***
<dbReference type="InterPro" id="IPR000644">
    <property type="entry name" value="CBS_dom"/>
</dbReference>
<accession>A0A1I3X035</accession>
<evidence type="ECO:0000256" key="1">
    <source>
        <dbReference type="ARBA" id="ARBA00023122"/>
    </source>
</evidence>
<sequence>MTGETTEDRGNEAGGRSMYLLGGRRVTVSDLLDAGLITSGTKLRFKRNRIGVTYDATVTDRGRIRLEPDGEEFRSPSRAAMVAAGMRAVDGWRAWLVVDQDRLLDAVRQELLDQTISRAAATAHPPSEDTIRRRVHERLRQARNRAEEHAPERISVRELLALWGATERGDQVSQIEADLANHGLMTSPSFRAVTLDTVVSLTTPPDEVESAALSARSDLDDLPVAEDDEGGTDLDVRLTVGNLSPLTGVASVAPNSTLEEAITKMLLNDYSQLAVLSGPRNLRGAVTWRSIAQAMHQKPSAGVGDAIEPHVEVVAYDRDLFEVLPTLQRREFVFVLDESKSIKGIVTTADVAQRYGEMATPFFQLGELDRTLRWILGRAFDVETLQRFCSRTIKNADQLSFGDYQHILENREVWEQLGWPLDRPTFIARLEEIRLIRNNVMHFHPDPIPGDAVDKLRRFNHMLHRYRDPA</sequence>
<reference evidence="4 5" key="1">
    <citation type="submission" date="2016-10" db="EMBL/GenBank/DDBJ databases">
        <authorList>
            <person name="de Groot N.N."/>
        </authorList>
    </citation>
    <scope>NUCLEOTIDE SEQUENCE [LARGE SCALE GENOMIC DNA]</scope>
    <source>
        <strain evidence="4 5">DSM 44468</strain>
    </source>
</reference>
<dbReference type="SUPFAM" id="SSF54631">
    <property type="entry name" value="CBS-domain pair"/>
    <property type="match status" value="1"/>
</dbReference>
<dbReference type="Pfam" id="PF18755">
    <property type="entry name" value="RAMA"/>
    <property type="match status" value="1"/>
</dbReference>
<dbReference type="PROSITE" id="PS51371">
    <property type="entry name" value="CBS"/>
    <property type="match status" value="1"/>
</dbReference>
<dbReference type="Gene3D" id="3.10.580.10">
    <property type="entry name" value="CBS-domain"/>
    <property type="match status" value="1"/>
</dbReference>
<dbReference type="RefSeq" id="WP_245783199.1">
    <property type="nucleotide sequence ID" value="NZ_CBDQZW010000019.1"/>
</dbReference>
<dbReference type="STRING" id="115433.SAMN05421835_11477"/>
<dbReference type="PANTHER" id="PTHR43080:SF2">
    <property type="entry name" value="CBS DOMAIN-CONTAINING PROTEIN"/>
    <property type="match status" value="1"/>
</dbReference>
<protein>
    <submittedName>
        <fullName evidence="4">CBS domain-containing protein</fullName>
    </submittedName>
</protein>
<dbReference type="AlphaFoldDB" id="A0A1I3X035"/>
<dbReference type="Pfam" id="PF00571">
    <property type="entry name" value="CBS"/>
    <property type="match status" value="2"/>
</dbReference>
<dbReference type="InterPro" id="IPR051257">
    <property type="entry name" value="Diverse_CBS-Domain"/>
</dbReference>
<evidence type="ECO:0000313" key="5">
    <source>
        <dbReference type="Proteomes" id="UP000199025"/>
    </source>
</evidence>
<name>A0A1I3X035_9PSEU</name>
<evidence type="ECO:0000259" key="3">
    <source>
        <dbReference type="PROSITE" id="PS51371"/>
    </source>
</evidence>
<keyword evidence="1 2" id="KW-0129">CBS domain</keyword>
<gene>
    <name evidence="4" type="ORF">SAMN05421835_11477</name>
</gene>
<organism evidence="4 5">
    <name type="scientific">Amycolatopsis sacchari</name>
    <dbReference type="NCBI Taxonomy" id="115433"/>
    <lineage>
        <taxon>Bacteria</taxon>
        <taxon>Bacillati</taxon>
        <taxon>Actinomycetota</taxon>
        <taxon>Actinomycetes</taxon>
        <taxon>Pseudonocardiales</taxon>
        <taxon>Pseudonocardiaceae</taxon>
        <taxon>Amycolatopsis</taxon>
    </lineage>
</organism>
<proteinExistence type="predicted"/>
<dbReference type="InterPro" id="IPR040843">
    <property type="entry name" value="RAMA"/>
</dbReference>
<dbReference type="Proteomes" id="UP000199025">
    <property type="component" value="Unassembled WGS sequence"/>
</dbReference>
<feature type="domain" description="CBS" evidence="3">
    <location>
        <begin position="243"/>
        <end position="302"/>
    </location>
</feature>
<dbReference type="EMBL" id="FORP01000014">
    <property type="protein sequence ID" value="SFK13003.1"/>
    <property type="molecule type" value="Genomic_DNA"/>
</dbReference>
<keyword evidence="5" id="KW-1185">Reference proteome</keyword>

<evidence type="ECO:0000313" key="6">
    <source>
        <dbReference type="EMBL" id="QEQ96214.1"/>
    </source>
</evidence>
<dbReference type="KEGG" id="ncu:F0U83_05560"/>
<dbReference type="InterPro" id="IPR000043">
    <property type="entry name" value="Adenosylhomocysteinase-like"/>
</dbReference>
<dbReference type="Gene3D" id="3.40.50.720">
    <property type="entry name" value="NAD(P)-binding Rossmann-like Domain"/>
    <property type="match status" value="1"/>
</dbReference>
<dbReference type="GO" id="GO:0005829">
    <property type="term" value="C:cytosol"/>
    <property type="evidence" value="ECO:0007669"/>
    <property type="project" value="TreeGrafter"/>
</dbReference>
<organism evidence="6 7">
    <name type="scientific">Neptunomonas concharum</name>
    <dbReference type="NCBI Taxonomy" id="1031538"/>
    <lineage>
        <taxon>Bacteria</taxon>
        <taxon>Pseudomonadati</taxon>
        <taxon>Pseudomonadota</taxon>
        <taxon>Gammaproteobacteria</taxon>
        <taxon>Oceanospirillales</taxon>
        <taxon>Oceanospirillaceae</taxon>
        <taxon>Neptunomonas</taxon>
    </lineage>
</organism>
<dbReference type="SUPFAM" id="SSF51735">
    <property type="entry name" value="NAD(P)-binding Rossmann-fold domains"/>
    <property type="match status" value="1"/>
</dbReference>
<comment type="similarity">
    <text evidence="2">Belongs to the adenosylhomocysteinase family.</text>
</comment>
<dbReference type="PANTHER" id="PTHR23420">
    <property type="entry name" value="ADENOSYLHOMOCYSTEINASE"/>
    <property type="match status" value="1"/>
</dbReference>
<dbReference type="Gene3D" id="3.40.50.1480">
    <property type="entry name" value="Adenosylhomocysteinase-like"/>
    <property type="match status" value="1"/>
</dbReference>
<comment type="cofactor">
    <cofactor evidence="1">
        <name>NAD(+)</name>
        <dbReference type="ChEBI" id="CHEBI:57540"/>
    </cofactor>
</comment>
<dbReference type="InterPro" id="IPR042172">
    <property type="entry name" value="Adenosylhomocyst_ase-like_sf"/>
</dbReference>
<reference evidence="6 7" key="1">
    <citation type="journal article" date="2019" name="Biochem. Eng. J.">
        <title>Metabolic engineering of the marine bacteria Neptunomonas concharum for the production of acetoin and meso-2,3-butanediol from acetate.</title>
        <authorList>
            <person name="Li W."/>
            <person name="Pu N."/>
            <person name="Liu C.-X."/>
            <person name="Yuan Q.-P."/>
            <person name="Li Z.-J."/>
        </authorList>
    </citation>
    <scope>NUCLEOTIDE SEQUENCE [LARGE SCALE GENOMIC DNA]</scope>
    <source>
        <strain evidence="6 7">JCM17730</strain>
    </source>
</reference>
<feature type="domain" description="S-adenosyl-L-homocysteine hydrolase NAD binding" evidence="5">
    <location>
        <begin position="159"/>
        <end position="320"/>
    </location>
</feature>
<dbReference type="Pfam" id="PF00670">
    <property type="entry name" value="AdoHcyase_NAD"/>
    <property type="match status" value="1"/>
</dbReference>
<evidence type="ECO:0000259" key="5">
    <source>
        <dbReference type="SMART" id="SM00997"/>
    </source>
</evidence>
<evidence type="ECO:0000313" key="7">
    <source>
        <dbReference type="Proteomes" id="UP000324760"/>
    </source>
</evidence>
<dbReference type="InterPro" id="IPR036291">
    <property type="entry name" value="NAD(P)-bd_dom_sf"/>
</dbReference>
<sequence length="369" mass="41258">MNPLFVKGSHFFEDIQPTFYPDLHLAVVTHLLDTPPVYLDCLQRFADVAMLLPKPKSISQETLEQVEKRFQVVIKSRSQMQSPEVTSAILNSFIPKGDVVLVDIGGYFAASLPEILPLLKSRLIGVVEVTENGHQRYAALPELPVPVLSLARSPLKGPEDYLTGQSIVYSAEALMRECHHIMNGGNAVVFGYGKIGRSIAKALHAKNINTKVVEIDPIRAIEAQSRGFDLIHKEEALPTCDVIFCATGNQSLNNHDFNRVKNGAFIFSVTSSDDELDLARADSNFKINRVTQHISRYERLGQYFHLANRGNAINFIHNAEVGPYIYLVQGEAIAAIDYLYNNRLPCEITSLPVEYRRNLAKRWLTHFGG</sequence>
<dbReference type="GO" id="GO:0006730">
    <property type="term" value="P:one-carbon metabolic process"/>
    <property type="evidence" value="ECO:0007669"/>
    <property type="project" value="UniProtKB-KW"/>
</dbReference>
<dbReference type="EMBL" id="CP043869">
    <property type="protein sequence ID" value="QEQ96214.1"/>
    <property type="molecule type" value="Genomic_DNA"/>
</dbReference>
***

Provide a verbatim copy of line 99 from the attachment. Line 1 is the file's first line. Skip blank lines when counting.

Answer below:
</feature>